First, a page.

more serious way into like how do we really heal?
How do we really work through these things? And it
was through that that one of the things I revisited
was attachment styles and ended up sort of combining a
lot of my research and hypnosis was my background, and

(04:11):
a lot in like the subconscious mind and then traditional
psychology and the traditional sort of school system wrote I
combined that with the principles of CBT and NLP and
ultimately attachment styles to really create a body of work
about how not only can we change our attachment style
and become securely attached, but also diving deeper into the

(04:31):
work of John Bowlby and Mary an'sworth of how our
attachment style originally forms. So basically I went on to
run like a ten year almost ten year client practice
and then put a whole bunch of programs online with
the Personal Development School all about the attachment theory kind
of stuff.

Speaker 2 (04:44):
Oh, my gosh, I love that whole story because I
feel like you make a great point, which is that, yes,
the original theory is like amazing and it's such a
solid foundation, but our understanding of how the human mind
works has also evolved a little bit, and so it's
important to kind of evolve our traditional and conventional theories

(05:05):
with like that more modern understanding. You also spoke about parentification,
which I find to be such a fascinating subject for
those of us who don't know what that means. It's basically,
you become the parent for your parents, so that child
parent dynamic actually kind of reverses, and so you might

(05:28):
become a confident you might be a mediated like you said,
you might have to provide for them physically, emotionally, financially.
What do you think is there like a specific attachment
style that that normally contributes to, because part of me
is like, oh, it would it be secure because your

(05:49):
parent really needed you, or would it be avoided?

Speaker 3 (05:51):
Such a good question, it's so interesting.

Speaker 4 (05:53):
So a lot of the research and attachment styles actually
shows that you're more likely to become at least fearful,
avoidant or dismissive aboidan like hav an avoidant side, the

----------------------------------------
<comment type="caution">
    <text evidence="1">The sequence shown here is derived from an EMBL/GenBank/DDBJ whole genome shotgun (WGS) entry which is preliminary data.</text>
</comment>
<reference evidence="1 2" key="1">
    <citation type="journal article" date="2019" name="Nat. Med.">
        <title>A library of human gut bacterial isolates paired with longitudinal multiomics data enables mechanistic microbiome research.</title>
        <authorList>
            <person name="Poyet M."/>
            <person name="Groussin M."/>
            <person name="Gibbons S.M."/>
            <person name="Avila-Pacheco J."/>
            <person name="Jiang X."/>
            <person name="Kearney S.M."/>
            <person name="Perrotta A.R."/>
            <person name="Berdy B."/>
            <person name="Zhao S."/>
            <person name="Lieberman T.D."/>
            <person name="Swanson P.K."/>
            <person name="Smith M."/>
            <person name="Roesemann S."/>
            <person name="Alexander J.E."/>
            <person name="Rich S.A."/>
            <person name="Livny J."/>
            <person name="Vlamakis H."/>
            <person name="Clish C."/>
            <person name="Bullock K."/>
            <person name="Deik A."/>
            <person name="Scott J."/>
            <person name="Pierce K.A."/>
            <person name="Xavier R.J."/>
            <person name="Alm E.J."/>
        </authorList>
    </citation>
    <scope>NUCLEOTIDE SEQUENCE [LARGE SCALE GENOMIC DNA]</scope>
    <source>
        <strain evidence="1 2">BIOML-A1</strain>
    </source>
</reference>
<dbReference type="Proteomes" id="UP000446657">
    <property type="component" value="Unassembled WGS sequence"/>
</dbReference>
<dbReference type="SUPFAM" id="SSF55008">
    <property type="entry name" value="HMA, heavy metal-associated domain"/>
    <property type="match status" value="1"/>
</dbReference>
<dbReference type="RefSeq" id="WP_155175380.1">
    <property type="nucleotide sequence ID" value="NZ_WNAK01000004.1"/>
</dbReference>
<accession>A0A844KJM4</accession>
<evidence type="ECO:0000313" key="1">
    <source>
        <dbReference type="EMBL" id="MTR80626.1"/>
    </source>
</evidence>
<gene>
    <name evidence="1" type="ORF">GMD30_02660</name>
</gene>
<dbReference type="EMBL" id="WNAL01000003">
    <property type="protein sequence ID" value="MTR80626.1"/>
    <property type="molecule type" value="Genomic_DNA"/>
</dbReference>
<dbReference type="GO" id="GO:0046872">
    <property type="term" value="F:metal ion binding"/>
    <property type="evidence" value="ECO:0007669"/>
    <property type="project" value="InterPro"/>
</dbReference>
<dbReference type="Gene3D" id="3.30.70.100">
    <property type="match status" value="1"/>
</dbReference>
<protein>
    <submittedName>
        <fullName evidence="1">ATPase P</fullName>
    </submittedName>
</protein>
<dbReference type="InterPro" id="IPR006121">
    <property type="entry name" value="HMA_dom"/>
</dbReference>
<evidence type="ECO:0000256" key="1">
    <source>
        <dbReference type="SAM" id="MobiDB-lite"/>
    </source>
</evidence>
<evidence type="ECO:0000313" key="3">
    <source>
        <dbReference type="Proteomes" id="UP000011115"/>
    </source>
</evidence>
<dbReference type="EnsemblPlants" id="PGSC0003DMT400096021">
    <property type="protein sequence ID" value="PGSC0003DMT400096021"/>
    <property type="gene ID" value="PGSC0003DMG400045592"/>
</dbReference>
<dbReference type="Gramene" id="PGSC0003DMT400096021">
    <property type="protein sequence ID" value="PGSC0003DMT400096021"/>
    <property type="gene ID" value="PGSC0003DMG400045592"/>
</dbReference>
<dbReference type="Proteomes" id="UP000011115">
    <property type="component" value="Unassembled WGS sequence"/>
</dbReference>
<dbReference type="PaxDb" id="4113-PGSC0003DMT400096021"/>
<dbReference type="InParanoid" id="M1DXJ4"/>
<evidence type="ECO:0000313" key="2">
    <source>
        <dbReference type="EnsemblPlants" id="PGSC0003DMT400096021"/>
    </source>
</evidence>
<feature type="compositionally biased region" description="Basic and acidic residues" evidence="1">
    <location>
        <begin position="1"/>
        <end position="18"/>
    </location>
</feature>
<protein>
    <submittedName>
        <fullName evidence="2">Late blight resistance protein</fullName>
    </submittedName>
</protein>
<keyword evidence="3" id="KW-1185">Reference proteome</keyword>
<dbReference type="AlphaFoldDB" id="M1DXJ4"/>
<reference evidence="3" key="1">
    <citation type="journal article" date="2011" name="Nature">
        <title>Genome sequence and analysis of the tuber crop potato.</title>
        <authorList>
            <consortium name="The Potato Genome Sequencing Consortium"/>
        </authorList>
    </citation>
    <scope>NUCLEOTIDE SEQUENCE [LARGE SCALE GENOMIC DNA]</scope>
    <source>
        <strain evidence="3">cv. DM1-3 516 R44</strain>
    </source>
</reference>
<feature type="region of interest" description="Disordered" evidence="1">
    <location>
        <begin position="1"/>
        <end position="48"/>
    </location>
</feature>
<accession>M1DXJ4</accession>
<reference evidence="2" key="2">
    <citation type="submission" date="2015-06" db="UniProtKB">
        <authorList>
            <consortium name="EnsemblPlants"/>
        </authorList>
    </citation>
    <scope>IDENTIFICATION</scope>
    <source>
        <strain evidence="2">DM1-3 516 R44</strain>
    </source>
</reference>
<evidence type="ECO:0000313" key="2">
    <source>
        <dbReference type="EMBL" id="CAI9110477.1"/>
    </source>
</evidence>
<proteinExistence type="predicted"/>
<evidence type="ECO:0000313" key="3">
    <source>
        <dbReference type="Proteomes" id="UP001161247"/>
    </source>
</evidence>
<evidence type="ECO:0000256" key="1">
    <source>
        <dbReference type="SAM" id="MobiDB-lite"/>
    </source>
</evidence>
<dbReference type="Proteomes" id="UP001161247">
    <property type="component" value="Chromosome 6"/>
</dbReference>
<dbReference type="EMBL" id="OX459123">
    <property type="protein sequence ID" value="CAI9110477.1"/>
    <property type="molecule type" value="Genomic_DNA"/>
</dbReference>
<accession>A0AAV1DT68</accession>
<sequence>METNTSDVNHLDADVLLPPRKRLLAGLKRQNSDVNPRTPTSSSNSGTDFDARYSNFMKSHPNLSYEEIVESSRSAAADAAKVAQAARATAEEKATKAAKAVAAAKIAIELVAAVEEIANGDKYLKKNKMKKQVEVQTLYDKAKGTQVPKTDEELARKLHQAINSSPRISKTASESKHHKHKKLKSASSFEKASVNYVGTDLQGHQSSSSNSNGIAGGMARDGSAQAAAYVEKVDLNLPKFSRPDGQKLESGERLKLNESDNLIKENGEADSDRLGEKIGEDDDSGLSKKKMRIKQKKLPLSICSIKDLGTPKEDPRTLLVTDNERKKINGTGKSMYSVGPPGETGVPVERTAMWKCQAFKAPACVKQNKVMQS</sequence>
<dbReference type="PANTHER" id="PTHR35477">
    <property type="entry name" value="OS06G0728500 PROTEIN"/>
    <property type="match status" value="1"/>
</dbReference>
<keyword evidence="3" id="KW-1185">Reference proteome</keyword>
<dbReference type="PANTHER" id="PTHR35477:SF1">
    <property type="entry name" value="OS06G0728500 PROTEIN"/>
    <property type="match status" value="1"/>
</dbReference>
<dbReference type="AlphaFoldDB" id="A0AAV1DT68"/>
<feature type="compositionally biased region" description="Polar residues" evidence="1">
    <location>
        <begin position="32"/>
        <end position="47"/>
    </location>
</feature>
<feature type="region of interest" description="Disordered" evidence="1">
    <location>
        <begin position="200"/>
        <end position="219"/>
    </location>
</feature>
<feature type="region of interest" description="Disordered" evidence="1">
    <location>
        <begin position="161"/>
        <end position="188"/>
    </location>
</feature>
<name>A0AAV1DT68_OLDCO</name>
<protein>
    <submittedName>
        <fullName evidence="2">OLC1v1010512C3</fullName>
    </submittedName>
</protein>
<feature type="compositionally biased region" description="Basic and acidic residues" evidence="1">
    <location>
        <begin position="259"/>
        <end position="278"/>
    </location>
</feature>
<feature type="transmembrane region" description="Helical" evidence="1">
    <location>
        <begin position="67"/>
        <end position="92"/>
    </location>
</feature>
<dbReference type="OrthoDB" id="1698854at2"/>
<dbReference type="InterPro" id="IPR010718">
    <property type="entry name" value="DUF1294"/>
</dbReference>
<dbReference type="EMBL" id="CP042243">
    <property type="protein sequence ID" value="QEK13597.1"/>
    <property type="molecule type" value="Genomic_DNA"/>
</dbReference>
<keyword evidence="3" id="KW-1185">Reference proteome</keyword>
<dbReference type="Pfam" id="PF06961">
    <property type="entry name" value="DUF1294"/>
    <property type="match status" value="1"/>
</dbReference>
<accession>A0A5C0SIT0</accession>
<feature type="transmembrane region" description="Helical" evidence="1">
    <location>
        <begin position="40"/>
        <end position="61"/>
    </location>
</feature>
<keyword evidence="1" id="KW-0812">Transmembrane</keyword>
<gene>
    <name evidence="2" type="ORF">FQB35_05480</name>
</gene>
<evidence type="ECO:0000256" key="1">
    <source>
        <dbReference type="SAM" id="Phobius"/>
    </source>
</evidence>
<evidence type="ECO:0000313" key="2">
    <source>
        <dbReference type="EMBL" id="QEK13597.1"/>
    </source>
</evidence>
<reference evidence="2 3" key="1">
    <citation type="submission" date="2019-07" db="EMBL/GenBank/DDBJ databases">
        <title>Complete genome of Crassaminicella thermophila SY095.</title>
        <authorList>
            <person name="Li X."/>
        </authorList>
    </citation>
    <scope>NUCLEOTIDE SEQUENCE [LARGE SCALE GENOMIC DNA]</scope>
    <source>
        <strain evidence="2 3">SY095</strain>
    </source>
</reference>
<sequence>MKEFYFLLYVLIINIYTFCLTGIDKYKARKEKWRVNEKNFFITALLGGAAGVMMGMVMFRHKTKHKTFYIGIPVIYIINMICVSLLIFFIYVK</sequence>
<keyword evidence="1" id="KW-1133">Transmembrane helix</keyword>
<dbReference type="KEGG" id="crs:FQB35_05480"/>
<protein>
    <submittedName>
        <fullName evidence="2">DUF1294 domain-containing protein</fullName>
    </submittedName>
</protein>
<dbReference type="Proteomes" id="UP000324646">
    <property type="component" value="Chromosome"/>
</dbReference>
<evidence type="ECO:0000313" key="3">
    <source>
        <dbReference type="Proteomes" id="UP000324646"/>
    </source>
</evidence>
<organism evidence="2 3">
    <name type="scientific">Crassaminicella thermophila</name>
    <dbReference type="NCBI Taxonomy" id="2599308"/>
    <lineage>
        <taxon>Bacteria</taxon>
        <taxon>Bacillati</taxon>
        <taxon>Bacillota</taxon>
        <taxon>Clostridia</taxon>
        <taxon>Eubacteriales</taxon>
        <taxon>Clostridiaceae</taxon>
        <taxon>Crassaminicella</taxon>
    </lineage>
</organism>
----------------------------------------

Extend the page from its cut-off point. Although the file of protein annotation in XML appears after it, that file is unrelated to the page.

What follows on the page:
more enmeshed you are at a young age with your parents,
and I think part of what often happens is that
you'll have that side of like feeling engulfed and overwhelmed,
and obviously, in like traditional dismissive avoidant, the two fears

(06:15):
are really about engulfment and then being defective in some way, right,
so they fear being trapped in the wrong relationship or
and a lot of that trapped core fear first comes
from being enmeshed in some form, whether it was through
parentification or just I talk a lot about this topic.
It's we have like direct parentification and indirect parentification. So

(06:36):
direct is like myself and I was a fearful avoidant
before working on my attachment style, and my direct was
like I was directly in the middle people directly coming
to me in client practice and through our programs that pds.
I've often seen instead that dismissible woidens are indirectly parentified.
So they may have a parent who's like very depressed
all the time and the other parent not around, and

(06:58):
they start worrying like, okay, my parents not okay, and
if they're not okay, how will I be okay, right,
because we're very aware that we're completely dependent on our
caregivers for survival at a young age, and so if
there's a combination of avoidance and an indirect enmeasurement, I
find that to be the most consistent output that will
produce a dismissive avoidant as an adult.

Speaker 2 (07:19):
That makes so much sense, Like the engulfment, the enmeshment,
I feel like we've jumped the gun. I've jumped the
gun and I went straight to like an in depth
question about avoidant attachment style. But that's what we're focusing
on today. What exactly makes somebody avoidant? How common is
this in society? Can you kind of break down something
you've already spoken about, is dismissive versus fearful? Can you

(07:42):
break down what it means to be somebody who is
avoidantly attached according to theory, according to your own personal
experiences as well.

Speaker 4 (07:51):
Yes, it's such a good question. So there's two quote
unquote avoidant attachment styles. One is fearful avoidant and one
is dismissive avoidant. So fearful avoidance one of the big
differentiators is they have an anxious side, so they basically
oscillate between being anxious and avoidant, and they basically because
they grow up with conflicting ideas about love, they often
have some very good experiences with love, like having some

(08:13):
very loving moments, some caring moments, and then having some
really chaotic ones. And fearful avoidance are characterized by a
little bit more trauma than the average attachment style. That's
the type of trauma we think, like big T trauma.
So it can be physical abuse, emotional abuse, sexual abuse,
addiction in the family or household, really really intense divorce processes,
these kinds of things where there's a lot of that intensity,

(08:35):
and dismissive avoidance are characterized more by emotional neglect, but